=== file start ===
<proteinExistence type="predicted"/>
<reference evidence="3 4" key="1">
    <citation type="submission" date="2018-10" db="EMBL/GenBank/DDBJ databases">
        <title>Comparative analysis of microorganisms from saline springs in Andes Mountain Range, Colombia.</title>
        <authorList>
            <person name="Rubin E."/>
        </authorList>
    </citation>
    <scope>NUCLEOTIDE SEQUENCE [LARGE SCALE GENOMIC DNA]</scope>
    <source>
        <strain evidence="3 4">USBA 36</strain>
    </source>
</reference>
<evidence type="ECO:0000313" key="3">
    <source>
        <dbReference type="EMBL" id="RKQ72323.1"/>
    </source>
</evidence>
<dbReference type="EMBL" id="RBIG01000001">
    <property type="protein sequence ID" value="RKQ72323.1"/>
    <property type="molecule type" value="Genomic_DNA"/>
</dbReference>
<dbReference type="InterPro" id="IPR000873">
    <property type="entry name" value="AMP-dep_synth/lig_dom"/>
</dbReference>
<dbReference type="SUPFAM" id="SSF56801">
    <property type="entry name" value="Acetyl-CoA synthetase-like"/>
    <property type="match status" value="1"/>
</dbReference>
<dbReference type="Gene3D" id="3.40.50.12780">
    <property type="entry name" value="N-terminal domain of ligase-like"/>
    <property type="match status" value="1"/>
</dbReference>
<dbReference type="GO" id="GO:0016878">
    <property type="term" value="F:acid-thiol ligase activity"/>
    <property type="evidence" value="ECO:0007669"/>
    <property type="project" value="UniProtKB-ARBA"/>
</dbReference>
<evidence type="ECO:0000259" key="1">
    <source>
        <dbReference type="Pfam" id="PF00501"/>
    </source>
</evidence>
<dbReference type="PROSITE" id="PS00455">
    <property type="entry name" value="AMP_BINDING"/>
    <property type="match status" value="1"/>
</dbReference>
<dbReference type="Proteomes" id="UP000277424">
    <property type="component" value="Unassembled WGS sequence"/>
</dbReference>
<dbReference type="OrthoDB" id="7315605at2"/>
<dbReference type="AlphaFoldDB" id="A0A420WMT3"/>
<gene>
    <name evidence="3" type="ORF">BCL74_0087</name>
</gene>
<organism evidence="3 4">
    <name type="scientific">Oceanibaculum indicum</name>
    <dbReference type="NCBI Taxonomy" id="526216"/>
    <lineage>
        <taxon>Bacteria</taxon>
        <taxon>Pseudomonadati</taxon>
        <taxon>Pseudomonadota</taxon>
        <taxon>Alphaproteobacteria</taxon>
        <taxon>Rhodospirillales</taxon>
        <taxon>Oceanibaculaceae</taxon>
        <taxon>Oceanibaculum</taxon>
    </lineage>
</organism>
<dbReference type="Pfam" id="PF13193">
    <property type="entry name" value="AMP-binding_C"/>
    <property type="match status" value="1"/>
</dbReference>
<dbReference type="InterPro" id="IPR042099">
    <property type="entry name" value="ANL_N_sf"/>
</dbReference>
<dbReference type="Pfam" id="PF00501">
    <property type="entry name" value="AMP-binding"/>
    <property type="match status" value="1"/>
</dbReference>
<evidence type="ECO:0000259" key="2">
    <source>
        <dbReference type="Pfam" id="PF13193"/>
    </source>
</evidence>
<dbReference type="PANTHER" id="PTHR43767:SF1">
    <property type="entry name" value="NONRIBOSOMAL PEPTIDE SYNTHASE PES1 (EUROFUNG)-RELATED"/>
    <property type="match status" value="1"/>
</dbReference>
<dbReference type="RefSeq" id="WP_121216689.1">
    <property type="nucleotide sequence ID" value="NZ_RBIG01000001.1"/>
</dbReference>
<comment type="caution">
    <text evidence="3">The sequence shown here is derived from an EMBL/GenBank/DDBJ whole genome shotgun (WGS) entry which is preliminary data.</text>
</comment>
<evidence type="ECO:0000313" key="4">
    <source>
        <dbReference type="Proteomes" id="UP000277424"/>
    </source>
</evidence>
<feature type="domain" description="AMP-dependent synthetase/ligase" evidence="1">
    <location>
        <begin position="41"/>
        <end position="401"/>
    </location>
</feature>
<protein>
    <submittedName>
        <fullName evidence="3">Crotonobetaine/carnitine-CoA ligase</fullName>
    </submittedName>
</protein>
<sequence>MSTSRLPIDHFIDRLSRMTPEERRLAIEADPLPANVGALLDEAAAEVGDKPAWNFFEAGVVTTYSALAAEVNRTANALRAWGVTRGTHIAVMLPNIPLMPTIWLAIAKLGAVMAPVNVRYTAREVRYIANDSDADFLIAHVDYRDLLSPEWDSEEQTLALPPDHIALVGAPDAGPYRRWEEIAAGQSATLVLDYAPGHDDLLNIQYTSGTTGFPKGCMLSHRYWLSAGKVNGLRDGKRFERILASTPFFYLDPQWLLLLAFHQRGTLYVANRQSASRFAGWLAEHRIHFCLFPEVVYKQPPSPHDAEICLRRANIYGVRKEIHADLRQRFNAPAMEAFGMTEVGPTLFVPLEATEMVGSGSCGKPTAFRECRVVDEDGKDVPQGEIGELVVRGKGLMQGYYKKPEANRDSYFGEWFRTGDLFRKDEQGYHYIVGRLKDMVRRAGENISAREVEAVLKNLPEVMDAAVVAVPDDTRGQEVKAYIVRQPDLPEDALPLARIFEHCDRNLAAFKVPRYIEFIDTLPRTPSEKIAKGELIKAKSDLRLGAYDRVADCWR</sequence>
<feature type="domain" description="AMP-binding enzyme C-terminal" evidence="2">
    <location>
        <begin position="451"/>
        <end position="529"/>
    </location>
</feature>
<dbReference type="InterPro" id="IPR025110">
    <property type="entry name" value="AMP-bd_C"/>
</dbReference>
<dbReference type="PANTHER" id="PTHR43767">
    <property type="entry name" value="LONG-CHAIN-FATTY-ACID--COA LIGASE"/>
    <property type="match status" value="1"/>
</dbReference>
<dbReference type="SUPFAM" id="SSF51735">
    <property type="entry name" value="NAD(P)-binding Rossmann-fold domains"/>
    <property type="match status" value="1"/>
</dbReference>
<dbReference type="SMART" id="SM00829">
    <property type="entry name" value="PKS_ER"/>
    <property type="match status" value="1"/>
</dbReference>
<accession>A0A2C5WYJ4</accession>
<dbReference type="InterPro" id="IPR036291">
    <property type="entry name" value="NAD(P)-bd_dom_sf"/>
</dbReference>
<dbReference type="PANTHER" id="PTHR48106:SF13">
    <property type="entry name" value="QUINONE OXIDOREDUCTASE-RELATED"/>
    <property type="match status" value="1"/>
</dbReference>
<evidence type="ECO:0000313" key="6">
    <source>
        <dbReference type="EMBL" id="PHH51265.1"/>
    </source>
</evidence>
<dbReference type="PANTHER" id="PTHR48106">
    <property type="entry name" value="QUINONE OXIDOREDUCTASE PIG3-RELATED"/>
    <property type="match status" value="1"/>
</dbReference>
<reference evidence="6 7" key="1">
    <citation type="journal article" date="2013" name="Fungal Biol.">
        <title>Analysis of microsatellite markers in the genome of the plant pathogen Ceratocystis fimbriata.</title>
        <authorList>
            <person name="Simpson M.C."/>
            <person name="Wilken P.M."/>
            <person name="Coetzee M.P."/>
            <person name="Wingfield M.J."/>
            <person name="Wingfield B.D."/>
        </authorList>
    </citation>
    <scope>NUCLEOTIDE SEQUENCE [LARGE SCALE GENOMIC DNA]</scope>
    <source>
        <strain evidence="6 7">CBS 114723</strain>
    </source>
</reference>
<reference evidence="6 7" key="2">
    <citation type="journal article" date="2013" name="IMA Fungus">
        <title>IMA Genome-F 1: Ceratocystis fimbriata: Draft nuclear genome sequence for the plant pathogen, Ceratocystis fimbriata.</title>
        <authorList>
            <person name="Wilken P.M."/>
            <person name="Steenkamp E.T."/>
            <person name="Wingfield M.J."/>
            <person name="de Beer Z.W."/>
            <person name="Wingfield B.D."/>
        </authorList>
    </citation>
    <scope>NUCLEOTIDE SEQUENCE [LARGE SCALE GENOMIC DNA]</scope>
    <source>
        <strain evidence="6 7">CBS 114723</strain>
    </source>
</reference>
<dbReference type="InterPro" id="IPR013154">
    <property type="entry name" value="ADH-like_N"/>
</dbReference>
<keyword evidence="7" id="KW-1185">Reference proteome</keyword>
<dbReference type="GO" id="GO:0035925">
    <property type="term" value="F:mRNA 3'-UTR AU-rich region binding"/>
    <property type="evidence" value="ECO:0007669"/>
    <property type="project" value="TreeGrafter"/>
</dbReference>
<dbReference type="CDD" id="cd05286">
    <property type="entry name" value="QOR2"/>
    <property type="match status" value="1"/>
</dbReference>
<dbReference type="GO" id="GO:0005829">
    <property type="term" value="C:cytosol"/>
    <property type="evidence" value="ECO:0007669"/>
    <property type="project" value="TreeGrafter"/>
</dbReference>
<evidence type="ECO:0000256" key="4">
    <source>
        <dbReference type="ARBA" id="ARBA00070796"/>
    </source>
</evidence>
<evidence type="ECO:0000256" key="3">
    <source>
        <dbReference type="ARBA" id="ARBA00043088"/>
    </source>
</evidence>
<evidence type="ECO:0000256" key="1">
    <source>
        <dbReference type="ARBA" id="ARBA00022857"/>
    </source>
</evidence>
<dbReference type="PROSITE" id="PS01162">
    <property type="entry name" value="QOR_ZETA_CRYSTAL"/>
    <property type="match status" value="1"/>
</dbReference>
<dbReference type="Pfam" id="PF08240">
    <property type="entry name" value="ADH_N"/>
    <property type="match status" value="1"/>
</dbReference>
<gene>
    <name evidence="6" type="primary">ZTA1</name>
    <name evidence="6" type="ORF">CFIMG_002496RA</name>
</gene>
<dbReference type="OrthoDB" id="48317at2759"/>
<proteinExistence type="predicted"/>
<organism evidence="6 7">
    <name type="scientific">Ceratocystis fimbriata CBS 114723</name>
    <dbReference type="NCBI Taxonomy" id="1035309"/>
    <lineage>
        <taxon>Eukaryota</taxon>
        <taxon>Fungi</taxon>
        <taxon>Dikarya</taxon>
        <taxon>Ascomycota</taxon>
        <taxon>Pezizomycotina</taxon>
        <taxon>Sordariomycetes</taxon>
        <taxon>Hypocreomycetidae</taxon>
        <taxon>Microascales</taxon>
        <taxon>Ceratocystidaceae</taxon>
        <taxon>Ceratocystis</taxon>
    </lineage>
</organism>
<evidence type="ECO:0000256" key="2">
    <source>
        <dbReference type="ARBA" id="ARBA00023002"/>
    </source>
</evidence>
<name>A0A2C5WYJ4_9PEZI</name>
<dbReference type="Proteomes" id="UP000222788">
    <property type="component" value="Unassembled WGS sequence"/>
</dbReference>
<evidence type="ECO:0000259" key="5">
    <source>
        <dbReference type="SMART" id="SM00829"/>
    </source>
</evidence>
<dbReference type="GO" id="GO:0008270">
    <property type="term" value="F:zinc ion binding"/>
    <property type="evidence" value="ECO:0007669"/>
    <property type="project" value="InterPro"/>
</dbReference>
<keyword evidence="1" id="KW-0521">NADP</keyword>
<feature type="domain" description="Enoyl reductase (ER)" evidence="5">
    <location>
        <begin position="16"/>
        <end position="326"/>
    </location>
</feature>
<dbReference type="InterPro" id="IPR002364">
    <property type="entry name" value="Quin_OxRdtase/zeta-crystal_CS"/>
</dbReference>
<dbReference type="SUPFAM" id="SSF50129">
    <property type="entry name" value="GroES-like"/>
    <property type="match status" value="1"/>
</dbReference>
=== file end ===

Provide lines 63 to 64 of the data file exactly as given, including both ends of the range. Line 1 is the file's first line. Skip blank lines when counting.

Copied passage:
        <taxon>Alphaproteobacteria</taxon>
        <taxon>Rhodospirillales</taxon>